What is the Glossary for Cultural Transformation? Read about it here.

Boston University's Glossary for Culture Transformation is a campus-wide language guide that outlines 'terms that are not well understood and have the potential for causing harm.'

Campus Reform has extensively reported on the use of inclusive language guides on college campuses across the United States.

Boston University's Glossary for Culture Transformation is a campus-wide language guide that outlines "terms that are not well understood and have the potential for causing harm.” 

The Glossary includes over 100 words and is divided into 5 main topics: Disability & Accessibility, Gender & Sexual Diversity (LGBTQIA+), Race & Ethnicity, Systems of Oppression, and Justice, Equity, & Belonging.

Among the terms is “nuero diverse," which reportedly describes “individuals with diverse or variant cognitive functioning.” 

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The glossary is used by Boston University’s Office of Equity, Vitality, and Inclusion, Boston Medical Center (BMC), Boston University School of Medicine (BUSM), and Boston University Medical Group (BUMG).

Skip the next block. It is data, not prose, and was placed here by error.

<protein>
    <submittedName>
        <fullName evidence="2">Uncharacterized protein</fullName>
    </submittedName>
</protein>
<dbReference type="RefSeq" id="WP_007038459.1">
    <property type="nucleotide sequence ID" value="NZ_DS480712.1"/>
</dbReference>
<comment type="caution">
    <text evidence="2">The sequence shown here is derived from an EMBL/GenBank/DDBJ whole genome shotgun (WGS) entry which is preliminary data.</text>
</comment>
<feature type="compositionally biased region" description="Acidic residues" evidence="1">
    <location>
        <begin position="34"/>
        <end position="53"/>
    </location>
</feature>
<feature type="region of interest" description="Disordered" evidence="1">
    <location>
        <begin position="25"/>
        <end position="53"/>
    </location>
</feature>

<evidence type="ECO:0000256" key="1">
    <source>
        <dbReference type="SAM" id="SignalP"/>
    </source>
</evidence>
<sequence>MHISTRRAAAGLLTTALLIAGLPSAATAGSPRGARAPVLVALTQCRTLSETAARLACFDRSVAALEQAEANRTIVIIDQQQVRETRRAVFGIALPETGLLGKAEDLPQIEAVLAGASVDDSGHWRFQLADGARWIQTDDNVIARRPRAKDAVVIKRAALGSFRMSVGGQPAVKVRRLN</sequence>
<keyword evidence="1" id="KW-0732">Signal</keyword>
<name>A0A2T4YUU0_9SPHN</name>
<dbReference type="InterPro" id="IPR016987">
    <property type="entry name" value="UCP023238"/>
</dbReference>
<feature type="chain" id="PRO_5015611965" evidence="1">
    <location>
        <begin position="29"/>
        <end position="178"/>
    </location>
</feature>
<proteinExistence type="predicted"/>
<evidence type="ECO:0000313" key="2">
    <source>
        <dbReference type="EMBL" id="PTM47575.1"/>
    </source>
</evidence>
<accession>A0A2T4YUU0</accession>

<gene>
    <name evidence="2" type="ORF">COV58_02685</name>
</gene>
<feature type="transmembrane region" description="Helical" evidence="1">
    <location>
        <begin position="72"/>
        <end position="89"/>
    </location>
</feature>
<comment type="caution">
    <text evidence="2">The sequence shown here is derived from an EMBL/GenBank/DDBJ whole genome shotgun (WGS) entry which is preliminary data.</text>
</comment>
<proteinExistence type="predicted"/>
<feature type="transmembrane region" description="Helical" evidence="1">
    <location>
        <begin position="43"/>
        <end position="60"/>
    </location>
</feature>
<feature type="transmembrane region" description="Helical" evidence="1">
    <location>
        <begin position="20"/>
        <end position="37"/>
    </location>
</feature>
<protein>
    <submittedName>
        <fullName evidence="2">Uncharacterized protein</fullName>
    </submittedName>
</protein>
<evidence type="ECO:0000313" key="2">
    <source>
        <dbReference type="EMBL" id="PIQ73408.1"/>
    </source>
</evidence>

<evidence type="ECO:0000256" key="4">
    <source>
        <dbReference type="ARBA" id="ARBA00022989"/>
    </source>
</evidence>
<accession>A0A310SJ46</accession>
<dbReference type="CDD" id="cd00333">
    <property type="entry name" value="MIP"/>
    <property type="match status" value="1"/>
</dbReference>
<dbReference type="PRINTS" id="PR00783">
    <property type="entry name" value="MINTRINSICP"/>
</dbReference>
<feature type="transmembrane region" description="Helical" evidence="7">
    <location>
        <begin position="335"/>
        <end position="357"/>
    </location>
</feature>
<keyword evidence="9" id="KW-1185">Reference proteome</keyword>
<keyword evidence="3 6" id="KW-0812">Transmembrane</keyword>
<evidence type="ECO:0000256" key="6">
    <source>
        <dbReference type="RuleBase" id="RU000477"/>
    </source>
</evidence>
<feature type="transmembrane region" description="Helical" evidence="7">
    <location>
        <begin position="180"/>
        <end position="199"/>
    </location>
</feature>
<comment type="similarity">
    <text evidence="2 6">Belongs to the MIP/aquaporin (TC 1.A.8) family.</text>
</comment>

Because the Glossary is considered “a living document, reflecting the evolving nature of language”, the university is “committed to ongoing, periodic revision to incorporate new concepts and evolving language."

Additionally, those affiliated with the Boston University Medical Campus may sign the "Words Matter" pledge, promising to use the Glossary to use “as a tool to be an ally and champion of justice, equity, and belonging.”

Moreover, those signing the pledge “commit to using words that disrupt systems of oppression” and continue to talk “about disparities that impact structurally marginalized populations in the context of systemic oppression.”

Campus Reform has extensively reported on the use of inclusive language guides on college campuses across the United States.

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The Inclusive Language Guide at Florida International University placed restrictions on using gendered language that “served no purpose.” 

Colorado State University’s Inclusive Language Guide urges limitations on the use of “American” in addition to gendered language. 

More recently, the University of California, Irvine established a five-paged “Inclusive IT Language Guide” for those in the technological field of study. 

Campus Reform reached out to Boston University for comment. This article will be updated accordingly.